CEDAR RAPIDS, Iowa — It was just like the old days.

The pre-rally playlist included “Memory” from the Broadway musical “Cats.” A local woman who was once a contestant on “The Apprentice” lovingly referred to the crowd of several thousand as “a great looking group of deplorables.” Campaign staffers handed out signs that read “Women for Trump” and “Make America Great Again.” And President Trump gave a rambling speech in which he boasted about his “amazing progress,” blamed Democrats for the problems he is having, reflected on his crowd size, promised sweeping changes and expressed his great love for this state that didn't pick him during the 2016 caucuses.

Trump wore a red tie, pumped his fist, called his supporters “American patriots,” contradicted himself and basked in the glow of supporters who still love him, despite what the polls and the pundits say. The crowd cheered nearly every sentence that he spoke, booed the media and demanded that Hillary Clinton be thrown into prison. At least five times, they broke into a chant of “USA! USA! USA!” Afterward, street vendors sold T-shirts containing profanity, and some of Trump's supporters got into shouting matches with protesters, at one point chanting: “Your team lost! Your team lost! Your team lost!”

“We're not even campaigning and look at this crowd,” Trump said about halfway through his 70-minute speech.

But he was campaigning. This was a campaign rally organized by his campaign staff in a swing state that traditionally hosts the nation's first presidential nominating contest. Wednesday night quickly felt like 2016 all over again.

Trump took the stage on time — which, in fairness, is a change from 2016 — to Lee Greenwood's “God Bless the U.S.A.”

“It is great to be back in the incredible, beautiful, great state of Eye-oo-wa,” Trump said, as a young woman in a black tank top standing in the stands behind him snapped a selfie of herself and then tapped away on her phone. “Home of the greatest wrestlers in the world.”

Trump congratulated Republican Karen Handel for winning the special election in Georgia's 6th Congressional District and Republican Ralph Norman for winning in South Carolina's 5th Congressional District — and he embraced these two wins as what he sees as evidence that the country agrees with what he's doing.

Mere minutes into his remarks, Trump was interrupted by a whistle, the sound that often announces the end of recess or the start of a swim meet. Trump completed his thought — telling the crowd to remember House Majority Whip Steve Scalise (R-La.), who was shot at baseball practice last week — and looked up into the stands, where a protester was blowing a whistle and tearing up a campaign sign.

“Never fails,” he said with a chuckle. “Never fails.”

As security escorted the protester and those with him out of the arena, the crowd booed and then chanted “USA! USA! USA!” and then booed again. Someone in the crowd shouted to the president: “We love you!” Another bellowed: “We got your back, President Trump!”

Trump resumed talking about Scalise, and he thanked the Capitol Police officers who killed the shooter.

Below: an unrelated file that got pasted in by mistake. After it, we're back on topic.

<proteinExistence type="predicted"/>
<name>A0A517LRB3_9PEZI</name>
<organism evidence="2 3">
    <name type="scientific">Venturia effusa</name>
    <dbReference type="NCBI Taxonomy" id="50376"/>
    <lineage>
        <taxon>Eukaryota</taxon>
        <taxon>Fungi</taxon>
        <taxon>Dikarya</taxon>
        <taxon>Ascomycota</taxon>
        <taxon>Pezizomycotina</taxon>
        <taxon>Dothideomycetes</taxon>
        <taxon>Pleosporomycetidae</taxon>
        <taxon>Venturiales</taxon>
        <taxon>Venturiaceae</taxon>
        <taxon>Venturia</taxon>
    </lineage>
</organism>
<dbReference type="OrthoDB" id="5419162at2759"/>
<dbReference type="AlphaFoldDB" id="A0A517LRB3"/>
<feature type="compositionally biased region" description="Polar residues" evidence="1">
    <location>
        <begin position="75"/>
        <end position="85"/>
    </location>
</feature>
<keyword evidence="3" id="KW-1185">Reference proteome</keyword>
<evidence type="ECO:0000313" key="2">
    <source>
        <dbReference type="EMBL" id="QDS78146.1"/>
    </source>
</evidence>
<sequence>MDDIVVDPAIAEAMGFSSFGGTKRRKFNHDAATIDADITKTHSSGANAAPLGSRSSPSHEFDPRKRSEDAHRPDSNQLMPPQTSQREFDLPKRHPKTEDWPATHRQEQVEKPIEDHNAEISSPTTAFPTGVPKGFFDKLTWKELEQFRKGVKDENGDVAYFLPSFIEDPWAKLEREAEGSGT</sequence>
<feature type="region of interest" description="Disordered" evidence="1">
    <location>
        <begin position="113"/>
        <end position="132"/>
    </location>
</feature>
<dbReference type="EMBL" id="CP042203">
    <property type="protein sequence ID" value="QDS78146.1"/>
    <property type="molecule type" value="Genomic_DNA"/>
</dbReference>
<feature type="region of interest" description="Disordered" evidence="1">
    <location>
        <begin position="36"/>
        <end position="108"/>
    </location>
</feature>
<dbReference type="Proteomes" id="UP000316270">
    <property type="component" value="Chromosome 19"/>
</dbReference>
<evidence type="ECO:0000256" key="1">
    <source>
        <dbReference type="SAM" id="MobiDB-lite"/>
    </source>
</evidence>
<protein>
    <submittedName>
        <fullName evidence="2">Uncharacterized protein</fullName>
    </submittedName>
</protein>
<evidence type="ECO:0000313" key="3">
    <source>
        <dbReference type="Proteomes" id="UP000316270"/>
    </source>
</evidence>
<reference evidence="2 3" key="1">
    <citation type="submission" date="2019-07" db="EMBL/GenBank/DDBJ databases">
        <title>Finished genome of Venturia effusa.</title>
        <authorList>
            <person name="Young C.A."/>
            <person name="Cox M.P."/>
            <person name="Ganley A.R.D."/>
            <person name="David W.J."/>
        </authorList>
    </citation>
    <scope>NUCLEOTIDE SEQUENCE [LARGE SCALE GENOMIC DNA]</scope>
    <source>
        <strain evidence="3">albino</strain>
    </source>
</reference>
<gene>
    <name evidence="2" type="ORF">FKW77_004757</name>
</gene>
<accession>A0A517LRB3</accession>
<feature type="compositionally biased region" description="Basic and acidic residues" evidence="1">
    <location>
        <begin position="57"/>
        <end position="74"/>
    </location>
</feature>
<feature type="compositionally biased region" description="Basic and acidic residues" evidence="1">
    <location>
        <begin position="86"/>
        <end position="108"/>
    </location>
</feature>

“They were being hit by rifle fire. They only had handguns, and they were able to get him,” the president said, forming his fingers into the shape of a gun. “It was an amazing show of talent and bravery.”

He soon added: “Hopefully, our nation emerges from this ordeal — it was an ordeal, terrible — more unified and more determined than ever before, and I can see it, and we are indeed more unified, in our own way, than ever before,” Trump said.

Over the next hour, Trump said that he would lay out the next steps in “our incredible movement to make America great again,” but he kept veering off on tangents and reflecting on the past. Here are some of the things he covered:

  • Trump first reflected on his electoral victory — and claimed that jobs are now “just about the best they've ever been,” that he has created “tremendous wealth” in the country, that “enthusiasm and spirit” are at all-time highs, and that America is now defending its border instead of the borders of other countries and rebuilding itself instead of rebuilding other countries.
  • Trump declared that after 16 years of U.S. involvement in Afghanistan — spending trillions of dollars and costing thousands of “young, beautiful lives” — the region is in “far worse shape.” Trump explained that he “took over a very, very difficult hand, but we're going to get it fixed” because that's why he was elected. (Trump did not mention that he gave Defense Secretary Jim Mattis the authority to send several thousand additional troops to Afghanistan.)
  • He brought up Otto Warmbier, the University of Virginia student who was detained in North Korea in January 2016, sentenced to 15 years of hard labor and died this week. “Look at Otto, beautiful Otto. Went over there a healthy, wonderful boy, and you see how he came back. You see how he came back. So, we've been given a bad hand, but we're going to take that bad hand and it'll all be good,” Trump said, swirling his hand in the air as if he were using a wand to erase worries about North Korea and nuclear war from the minds of those gathered around him.